men. The regiment continued to advance some 100 or 150 yards farther, when it was ordered to halt. Here the enemy's artillery again opened fire upon us, which resulted in killing Captain Samuel S. Cralle and wounding several enlisted men. The regiment after this retired to a small open space of ground in the rear and bivouacked for the night.
About early dawn the next morning the regiment was formed in line of battle on the right of the Plank road, and considerably in advance of our position the night previous, and immediately in front of the enemy's intrenched line, which was supported by many pieces of artillery. About sunrise an advance was ordered, which was made as a support to some other troops in advance of us. The regiment advanced some 100 yards, when it was halted. It here remained until nearly all the troops in front fell back; then it was ordered to fall back to the position it previously occupied, to wit, the line of intrenchments from which the enemy had been driven the night before.
About this time Lieutenant Colonel F. W. Cox, who was in command of the regiment, was wounded; Major E. T. Stakes, next in rank, it was ascertained had also been wounded. The command at this juncture devolved upon the undersigned as seniors officers present. This was about 7.30 or 8 o'clock in the morning.
About 8.30 a.m. a charge was ordered,which was made successfully, passing over two lines of barricades and reaching the crest of the hill in front, where the enemy's batteries were or had been posted. This position was held for some ten or fifteen minutes, but in consequence of not receiving support in time, the enemy moved on our left flank and compelled us to fall back to our former position in rear. Here we remained for some length of time, when another charge was made, and which resulted in our regaining the position we formerly were compelled to abandon. Here the regiment reamained, in conjunction with other portions of the brigade, as a support to our artillery until the enemy were repulsed from the field.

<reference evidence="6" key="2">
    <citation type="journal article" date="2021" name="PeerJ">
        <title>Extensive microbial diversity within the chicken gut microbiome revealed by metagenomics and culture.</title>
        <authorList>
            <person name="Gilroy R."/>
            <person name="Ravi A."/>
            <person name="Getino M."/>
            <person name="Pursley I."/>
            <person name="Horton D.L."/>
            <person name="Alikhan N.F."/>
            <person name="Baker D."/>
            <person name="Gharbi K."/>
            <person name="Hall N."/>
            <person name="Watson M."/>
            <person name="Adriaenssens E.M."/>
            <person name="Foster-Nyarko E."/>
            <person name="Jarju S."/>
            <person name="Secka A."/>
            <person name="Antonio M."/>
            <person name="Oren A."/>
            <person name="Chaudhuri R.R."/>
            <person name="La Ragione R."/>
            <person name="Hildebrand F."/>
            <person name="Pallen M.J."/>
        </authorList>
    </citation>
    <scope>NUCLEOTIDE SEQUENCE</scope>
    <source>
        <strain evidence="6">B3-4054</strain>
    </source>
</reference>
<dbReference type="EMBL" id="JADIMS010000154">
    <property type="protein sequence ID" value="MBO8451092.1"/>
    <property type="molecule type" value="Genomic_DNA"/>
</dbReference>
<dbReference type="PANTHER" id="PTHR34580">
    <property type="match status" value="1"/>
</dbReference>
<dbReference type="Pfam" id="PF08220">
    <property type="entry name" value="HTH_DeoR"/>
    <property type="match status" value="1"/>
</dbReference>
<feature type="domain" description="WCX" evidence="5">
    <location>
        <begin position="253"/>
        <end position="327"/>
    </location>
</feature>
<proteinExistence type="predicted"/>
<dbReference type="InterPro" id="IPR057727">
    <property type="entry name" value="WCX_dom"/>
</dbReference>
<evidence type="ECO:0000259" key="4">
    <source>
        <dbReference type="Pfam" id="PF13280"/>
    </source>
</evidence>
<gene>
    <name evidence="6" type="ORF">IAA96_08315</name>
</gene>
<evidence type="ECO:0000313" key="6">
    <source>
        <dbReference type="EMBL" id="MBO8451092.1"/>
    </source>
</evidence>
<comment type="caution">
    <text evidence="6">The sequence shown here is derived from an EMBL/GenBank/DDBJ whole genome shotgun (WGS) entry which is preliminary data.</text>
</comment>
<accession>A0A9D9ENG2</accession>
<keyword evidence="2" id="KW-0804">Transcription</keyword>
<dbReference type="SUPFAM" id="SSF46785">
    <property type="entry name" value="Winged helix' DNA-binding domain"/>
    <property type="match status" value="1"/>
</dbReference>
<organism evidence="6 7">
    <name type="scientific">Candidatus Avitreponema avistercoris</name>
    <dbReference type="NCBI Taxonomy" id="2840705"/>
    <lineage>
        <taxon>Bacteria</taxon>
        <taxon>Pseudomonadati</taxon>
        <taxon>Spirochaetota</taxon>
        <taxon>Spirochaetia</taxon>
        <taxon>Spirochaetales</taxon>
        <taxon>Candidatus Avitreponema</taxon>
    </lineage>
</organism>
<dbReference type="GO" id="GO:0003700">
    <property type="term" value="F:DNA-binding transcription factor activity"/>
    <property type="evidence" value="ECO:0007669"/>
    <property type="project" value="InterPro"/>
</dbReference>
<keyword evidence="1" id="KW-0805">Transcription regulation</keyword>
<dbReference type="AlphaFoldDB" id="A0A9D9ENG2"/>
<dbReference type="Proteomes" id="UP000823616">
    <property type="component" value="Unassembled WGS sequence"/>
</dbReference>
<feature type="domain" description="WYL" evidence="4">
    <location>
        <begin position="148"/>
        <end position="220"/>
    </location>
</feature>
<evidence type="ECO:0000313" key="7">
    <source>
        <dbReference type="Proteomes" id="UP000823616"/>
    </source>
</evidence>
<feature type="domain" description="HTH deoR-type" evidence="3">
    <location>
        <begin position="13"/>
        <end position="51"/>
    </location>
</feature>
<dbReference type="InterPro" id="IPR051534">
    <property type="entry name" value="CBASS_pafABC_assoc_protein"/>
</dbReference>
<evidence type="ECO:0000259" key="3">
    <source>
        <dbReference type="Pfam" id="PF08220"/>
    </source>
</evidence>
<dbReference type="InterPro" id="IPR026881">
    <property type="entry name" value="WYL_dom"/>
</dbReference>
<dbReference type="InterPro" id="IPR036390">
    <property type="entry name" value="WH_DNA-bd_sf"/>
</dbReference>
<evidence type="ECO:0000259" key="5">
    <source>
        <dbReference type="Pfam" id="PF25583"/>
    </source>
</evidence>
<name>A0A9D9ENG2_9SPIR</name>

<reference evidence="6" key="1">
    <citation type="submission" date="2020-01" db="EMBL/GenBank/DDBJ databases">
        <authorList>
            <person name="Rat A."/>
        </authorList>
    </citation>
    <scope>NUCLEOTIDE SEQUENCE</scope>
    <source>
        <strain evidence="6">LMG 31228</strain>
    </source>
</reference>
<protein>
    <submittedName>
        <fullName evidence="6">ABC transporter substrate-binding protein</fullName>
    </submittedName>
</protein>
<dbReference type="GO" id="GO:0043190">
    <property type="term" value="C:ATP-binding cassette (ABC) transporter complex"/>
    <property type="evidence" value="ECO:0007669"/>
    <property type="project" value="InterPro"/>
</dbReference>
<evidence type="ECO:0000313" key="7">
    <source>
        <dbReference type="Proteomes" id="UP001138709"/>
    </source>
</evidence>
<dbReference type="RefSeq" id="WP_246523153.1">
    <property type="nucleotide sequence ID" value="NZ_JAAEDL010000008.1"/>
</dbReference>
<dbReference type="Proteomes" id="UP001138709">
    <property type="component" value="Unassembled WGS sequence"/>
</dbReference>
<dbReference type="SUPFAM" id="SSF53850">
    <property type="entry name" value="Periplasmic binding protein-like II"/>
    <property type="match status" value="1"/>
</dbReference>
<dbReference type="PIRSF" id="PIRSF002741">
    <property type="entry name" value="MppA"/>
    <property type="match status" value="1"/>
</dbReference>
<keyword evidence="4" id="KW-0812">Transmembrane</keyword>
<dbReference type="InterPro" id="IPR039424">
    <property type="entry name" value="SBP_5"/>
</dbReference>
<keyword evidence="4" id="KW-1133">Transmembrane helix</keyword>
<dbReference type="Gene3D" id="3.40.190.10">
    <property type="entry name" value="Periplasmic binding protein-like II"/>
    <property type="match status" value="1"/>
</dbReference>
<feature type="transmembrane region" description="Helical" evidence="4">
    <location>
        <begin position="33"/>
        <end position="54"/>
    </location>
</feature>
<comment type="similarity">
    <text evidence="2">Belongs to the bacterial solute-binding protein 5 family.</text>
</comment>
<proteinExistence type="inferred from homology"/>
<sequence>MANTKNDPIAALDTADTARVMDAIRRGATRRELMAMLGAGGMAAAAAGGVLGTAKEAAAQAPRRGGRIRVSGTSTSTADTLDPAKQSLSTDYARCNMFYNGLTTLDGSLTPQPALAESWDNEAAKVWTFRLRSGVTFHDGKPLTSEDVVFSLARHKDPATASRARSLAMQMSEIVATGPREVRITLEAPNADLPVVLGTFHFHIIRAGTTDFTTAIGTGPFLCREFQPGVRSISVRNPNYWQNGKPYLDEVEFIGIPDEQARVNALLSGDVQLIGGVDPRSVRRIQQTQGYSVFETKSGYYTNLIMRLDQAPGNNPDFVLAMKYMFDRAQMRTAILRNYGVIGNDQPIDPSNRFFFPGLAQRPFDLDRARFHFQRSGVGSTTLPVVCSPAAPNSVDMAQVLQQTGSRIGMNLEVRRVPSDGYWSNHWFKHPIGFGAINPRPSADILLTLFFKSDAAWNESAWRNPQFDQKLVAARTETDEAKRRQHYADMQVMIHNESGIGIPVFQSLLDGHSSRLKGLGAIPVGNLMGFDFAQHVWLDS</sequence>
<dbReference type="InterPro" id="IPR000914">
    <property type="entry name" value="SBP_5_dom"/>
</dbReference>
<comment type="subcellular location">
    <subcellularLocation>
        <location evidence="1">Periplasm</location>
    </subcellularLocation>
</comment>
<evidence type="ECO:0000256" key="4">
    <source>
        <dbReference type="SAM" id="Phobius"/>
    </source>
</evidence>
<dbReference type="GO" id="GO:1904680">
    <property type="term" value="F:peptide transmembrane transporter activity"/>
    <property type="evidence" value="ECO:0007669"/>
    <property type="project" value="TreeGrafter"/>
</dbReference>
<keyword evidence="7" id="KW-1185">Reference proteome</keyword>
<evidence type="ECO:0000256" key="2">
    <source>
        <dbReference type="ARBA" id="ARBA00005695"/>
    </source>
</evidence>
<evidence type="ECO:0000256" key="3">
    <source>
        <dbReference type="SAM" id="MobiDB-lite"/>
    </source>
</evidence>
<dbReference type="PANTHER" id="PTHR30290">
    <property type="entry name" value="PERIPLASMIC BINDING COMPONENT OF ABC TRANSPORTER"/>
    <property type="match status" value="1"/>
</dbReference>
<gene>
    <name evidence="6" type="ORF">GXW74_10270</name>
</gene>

At the time the undersigned took command the following-named officers were present with their commands, viz:
Company A: Captain John E. Stakes and Second Lieutenant C. F. Snow.
Company B; None.
Company C: Captain T. E. Betts and First Lieutenant T. C. Redman.
Company D: Second [Lieutenant] John T. Payton.
Company E: First Lieutenant L. M. Purcell and Second Liuet. W. E. George.
Company F: Captain H. E. Coles, First Lieutenant N. H. Timbs, and Second Lieutenant T. E. Blackwell.
Company G: Second Lieutenant T. T. Crowther.
Company H: First Lieutenant E. Edmonds and Second Lieutenant W. H. Lee.
Company I: Captain [W. F.] Dunaway and First Lieutenant Robert H. Chilton.
Company K: Captain R. B. Davis, First Lieutenant B. F. Stewart, Second Lieutenant W. Newton, and Second Lieutenant John H. Chandler.
The number of enlisted men present, as well as I could ascertain, was about 175 or 200.
The subjoined statement will show the number of casualties in the regiment during the battle, i.e. Saturday and Sunday.
The above-mentioned officers, and men under their command, behaved so well that discrimanation would seem unjust and somewhat invidious. None flinched from any duty or peril, though there were two whose zeal and impetuosity in both charges attracted my attention, viz, First Lieutenant T. C. Redman and Second Lieutenant John H. Chandler.